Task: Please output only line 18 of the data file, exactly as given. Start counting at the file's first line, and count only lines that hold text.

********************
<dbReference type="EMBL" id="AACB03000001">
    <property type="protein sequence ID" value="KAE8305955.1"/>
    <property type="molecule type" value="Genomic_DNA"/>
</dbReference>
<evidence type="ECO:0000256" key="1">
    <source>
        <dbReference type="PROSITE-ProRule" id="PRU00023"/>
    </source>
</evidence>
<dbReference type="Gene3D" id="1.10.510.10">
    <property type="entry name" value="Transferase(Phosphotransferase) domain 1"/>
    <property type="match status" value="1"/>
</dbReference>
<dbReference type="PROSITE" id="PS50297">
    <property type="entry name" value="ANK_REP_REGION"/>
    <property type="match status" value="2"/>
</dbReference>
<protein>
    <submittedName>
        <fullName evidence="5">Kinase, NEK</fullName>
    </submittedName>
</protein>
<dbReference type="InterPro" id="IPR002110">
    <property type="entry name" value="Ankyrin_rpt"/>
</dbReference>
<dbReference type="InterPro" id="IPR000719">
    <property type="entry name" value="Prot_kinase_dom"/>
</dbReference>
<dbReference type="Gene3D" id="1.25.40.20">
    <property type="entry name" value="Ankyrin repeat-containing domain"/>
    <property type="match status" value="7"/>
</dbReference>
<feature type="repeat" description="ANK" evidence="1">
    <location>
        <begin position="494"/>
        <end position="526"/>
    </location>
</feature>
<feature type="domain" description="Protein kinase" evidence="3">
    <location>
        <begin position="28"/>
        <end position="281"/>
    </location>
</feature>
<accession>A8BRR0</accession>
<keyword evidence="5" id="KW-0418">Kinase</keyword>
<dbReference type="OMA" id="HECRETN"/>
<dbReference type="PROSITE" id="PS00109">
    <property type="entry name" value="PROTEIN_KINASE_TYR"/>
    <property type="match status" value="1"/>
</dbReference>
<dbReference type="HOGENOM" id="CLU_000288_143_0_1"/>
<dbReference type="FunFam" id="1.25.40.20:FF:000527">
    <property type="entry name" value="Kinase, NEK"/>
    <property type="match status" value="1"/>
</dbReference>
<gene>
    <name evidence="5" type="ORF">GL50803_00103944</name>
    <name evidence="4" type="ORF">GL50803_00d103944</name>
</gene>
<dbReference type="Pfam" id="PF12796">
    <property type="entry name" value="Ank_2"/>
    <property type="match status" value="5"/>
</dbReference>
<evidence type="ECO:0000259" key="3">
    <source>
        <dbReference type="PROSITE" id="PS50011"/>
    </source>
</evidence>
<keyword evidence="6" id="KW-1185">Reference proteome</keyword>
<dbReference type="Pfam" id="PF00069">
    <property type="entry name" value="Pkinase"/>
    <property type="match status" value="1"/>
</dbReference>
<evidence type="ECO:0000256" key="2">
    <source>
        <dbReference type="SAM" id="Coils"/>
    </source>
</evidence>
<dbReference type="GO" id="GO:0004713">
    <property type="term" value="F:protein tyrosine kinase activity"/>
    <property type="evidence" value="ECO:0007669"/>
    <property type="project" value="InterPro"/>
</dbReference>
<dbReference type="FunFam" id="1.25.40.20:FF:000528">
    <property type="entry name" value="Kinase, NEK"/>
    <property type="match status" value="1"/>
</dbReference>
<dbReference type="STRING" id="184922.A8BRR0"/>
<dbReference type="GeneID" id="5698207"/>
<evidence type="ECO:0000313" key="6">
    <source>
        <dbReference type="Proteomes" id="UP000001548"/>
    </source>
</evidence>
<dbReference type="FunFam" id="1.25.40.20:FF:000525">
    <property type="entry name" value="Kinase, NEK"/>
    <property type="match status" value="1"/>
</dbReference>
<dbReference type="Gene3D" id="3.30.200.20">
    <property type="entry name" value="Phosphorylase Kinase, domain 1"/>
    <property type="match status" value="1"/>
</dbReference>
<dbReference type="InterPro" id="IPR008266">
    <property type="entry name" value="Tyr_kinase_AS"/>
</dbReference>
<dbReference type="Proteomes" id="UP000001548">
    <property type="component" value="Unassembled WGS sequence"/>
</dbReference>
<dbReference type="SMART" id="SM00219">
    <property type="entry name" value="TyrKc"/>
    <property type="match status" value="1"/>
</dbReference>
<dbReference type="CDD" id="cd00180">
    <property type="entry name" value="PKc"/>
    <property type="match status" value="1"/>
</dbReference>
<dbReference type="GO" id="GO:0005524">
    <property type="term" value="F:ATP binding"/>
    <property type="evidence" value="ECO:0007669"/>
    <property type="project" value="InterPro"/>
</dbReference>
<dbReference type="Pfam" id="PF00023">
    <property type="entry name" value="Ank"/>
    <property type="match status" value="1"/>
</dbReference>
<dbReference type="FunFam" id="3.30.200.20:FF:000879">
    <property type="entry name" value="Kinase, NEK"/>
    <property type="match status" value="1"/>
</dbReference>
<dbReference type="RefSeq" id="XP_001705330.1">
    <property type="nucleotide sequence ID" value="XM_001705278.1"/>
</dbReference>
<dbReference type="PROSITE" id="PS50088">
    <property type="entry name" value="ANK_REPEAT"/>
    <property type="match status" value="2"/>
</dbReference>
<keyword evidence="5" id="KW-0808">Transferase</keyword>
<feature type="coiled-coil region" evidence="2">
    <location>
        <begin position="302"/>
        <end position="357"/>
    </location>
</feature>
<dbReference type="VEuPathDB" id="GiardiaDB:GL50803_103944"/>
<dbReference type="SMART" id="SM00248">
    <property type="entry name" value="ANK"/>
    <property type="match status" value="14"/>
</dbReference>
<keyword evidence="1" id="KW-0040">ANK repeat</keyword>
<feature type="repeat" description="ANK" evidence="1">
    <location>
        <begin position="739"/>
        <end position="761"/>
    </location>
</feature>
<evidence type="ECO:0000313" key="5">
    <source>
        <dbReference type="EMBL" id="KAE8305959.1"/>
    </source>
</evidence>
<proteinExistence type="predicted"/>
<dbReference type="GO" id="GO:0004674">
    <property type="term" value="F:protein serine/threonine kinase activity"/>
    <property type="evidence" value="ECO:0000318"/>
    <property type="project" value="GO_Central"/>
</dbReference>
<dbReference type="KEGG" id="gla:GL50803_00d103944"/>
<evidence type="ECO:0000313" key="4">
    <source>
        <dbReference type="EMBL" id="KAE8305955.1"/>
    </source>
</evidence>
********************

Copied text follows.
<protein>